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Letter V.—Means of Acquiring this Practice.

On the means of acquiring abandonment.

You speak truly, my dear Sister, and it is indeed the Spirit of God who inspired your remark; one of the greatest obstacles to the reign of the divine Spirit in our hearts is our own miserable nature which recoils from the sort of captivity and death with which the holy abandonment enables us to purchase a share in the liberty and life of God.

But this same Spirit who has made you so well understand the evil, will assist you to apply a remedy for it. In a few words this is what you ought to do to arrive at pure love, and total abandonment. 1st, You must desire it ardently, and energetically will to acquire it, no matter at what cost. 2nd, Believe firmly and often say to God that it is absolutely impossible for you, left to yourself, to acquire such perfect dispositions, but that grace will make everything easy, that you hope for this grace through His mercy, and ask for it by and through Jesus Christ.

3rd, Humble yourself quietly and peacefully for as long as you are kept back from this holy captivity; do not be discouraged, but, on the contrary, protest to God that you are awaiting with confidence the moment when it shall please Him to grant you this decisive grace which will make you die to yourself to live a new life in Him, a life hidden with Jesus Christ our Saviour.

4th, If you are submissive to the inspirations of the Spirit of God you will beware of making your progress depend on the vividness and sensible sweetness of interior impressions. This divine Spirit on the contrary will make you set more value on operations that are almost imperceptible, because the more subtle and profound they are and the more withdrawn from the senses, the more divine they become. Then it is that you become more entirely for God, because you will tend to Him with your whole being and with all your powers, uniting yourself to Him without particularising anything, as every being seeks its centre. Be persuaded besides that you still have a great way to go. You will have to work and to grow for a long time, but concerning this as about all other things you ought to say “Oh my God, Your holy and most amiable will shall always be the exact measure of my desires however holy, just, or apparently perfect they may be. I desire neither grace nor sanctity but at the time appointed and in the precise degree You will, nothing more, nothing less. If all the Saints and holy Angels prostrated themselves before Your throne to ask You for a single degree 129more of grace or of glory than You have destined for me I should refuse it, because I prefer to remain exactly and simply, Oh my God, in the position You have been pleased to ordain for me.” I implore You, and this is my last word, never to have, in any of your actions any other motive than the pure love of God and His greater glory. At the same time you need not exclude motives of hope, and of fear, and whenever the Holy Spirit inspires you with these do not hesitate to entertain them, but pure love should reign in your heart above every other sentiment. You should desire, and very ardently, your salvation and perfection; but, even in this desire have the glory of God at heart much more than your own happiness. Nothing is more likely than this habit of mind to enable you to make great strides in virtue, and great merit. The smallest actions inspired by this love are beyond comparison, of more value than the greatest performed with other good motives. But do not forget that you will make the more certain progress the more pure love induces you to renounce yourself even in the smallest things. If it did not lead to this it would not be pure love.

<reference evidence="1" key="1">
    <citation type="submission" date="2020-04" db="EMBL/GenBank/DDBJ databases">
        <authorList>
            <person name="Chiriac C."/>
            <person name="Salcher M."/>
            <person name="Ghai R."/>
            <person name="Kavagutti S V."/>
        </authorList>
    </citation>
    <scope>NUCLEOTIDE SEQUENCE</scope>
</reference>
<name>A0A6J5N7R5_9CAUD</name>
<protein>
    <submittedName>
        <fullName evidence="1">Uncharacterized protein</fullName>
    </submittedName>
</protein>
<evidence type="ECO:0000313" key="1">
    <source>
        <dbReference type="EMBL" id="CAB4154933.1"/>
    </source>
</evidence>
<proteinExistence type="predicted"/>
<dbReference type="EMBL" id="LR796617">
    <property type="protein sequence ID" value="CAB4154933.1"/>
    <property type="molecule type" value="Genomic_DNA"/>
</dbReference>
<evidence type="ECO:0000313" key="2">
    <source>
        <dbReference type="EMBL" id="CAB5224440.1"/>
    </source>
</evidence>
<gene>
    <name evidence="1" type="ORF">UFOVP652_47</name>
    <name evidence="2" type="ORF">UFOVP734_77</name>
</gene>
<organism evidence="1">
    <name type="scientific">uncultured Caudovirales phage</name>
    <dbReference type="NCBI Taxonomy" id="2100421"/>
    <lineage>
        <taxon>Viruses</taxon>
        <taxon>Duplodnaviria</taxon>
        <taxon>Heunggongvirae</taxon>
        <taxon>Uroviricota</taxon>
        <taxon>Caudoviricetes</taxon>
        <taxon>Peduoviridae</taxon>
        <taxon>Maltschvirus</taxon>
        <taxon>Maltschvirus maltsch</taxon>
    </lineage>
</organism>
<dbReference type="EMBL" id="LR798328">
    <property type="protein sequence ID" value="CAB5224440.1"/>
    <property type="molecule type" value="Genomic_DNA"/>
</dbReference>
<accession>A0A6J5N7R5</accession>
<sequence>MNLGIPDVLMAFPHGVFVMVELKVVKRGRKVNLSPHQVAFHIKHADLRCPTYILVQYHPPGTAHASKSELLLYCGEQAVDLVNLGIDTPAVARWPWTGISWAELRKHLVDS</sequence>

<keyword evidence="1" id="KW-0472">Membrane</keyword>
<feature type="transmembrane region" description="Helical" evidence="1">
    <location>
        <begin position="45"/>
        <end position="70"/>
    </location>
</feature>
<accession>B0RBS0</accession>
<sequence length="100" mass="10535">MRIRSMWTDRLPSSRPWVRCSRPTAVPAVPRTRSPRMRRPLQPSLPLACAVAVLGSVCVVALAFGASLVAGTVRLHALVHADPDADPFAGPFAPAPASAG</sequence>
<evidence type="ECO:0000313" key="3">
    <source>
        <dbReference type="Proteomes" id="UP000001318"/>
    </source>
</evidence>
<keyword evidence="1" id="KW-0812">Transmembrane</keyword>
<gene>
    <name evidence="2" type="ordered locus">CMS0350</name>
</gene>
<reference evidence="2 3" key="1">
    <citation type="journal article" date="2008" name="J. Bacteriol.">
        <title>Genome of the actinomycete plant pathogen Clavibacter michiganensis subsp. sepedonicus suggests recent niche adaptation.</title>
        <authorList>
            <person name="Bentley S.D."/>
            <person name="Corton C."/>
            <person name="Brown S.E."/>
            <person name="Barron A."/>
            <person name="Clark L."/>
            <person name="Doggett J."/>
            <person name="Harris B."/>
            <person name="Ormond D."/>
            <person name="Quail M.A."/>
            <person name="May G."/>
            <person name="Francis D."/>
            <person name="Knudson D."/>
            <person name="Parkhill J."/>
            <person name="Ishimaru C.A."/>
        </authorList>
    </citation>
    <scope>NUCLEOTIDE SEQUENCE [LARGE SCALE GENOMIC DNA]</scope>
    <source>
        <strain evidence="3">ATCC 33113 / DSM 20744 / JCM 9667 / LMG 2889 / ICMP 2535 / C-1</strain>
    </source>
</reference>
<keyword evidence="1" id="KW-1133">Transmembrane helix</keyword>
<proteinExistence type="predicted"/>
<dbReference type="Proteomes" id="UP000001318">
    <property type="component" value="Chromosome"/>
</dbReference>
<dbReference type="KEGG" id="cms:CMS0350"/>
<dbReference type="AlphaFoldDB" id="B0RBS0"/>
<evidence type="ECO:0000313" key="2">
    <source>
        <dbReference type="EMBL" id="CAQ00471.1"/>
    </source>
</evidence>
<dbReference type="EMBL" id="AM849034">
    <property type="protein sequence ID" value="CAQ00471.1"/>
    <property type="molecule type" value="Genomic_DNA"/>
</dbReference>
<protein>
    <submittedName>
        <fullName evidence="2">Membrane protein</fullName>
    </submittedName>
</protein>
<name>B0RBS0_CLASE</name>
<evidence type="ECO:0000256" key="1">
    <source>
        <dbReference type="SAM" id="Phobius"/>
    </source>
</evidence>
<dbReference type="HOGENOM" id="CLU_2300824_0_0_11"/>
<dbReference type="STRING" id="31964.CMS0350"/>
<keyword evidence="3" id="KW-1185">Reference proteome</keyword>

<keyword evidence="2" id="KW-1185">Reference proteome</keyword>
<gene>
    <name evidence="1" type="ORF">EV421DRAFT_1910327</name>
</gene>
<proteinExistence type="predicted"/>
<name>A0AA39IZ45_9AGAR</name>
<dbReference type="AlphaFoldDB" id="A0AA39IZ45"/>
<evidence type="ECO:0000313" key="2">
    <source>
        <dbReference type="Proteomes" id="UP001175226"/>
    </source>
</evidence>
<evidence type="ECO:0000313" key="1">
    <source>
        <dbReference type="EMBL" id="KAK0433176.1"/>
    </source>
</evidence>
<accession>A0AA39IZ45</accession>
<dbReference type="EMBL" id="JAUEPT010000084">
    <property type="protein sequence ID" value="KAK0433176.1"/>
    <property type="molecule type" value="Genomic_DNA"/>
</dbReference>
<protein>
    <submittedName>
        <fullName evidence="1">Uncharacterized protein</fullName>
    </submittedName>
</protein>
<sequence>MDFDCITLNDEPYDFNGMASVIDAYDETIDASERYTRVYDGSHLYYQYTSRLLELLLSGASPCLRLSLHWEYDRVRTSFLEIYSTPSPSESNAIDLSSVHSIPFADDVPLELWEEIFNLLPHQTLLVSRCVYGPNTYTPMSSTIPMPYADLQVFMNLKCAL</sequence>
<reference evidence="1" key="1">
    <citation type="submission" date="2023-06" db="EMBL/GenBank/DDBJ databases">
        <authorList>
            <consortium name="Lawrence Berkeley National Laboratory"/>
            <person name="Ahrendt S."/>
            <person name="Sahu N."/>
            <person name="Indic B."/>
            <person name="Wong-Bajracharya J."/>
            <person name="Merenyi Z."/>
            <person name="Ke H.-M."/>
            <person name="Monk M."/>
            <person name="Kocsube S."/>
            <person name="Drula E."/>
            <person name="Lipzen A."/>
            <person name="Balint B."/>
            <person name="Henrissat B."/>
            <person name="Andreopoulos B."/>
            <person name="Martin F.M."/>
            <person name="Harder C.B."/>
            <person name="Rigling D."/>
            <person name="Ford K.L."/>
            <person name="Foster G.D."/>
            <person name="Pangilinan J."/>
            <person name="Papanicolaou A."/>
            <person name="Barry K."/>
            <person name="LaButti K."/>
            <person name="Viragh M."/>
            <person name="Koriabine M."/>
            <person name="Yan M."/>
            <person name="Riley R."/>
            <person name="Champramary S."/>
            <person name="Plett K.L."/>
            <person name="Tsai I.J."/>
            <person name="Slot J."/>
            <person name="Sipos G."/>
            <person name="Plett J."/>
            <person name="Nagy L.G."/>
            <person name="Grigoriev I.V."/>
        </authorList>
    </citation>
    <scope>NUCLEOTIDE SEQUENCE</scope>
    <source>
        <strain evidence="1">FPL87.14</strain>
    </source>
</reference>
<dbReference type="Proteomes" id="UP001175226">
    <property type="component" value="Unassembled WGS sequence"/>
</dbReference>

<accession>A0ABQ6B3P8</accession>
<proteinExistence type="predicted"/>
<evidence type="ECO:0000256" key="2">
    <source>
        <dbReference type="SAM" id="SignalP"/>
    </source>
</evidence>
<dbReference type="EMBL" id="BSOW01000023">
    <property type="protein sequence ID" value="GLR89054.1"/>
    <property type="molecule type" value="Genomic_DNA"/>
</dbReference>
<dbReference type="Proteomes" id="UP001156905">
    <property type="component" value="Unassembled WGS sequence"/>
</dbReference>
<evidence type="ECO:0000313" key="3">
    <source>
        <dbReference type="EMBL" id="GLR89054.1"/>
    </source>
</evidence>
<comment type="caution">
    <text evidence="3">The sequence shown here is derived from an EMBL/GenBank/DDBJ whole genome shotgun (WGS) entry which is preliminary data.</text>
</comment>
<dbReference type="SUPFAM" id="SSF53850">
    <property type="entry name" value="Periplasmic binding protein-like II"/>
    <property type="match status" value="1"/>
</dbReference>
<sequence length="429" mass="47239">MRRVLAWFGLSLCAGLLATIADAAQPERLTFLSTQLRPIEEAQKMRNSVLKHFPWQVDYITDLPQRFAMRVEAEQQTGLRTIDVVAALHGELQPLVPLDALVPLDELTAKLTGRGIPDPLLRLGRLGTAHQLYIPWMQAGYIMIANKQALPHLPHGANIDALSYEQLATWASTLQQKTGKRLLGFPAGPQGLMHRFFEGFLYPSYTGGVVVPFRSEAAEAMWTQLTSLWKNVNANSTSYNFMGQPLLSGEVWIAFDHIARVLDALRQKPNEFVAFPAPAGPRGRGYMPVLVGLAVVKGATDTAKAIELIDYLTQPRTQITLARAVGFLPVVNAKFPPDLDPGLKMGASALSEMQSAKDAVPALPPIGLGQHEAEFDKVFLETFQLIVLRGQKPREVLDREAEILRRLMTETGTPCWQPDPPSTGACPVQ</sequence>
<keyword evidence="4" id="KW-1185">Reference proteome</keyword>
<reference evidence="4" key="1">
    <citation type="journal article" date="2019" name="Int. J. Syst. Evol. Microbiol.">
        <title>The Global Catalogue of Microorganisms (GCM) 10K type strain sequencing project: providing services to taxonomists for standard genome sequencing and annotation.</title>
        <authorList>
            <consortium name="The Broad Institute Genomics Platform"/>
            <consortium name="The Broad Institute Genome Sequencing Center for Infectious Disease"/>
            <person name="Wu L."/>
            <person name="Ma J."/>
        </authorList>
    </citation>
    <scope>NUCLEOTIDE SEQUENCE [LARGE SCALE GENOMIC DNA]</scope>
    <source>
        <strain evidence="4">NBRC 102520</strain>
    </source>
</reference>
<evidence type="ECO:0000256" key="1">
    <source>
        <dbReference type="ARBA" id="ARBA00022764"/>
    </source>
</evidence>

Be carefully on your guard against the snares that the enemy will lay in your path to make you forsake your good intentions. Do not seek for, nor expect from creatures anything but forgetfulness and contempt, and may the joy of resembling Jesus Christ your divine Example make this contempt dearer to you than all the glory of the world. Let no occasion escape, however slight it may be, of perfecting in you this divine likeness, and after having faithfully profited by these slight trials humble yourself for not being judged worthy of greater ones.

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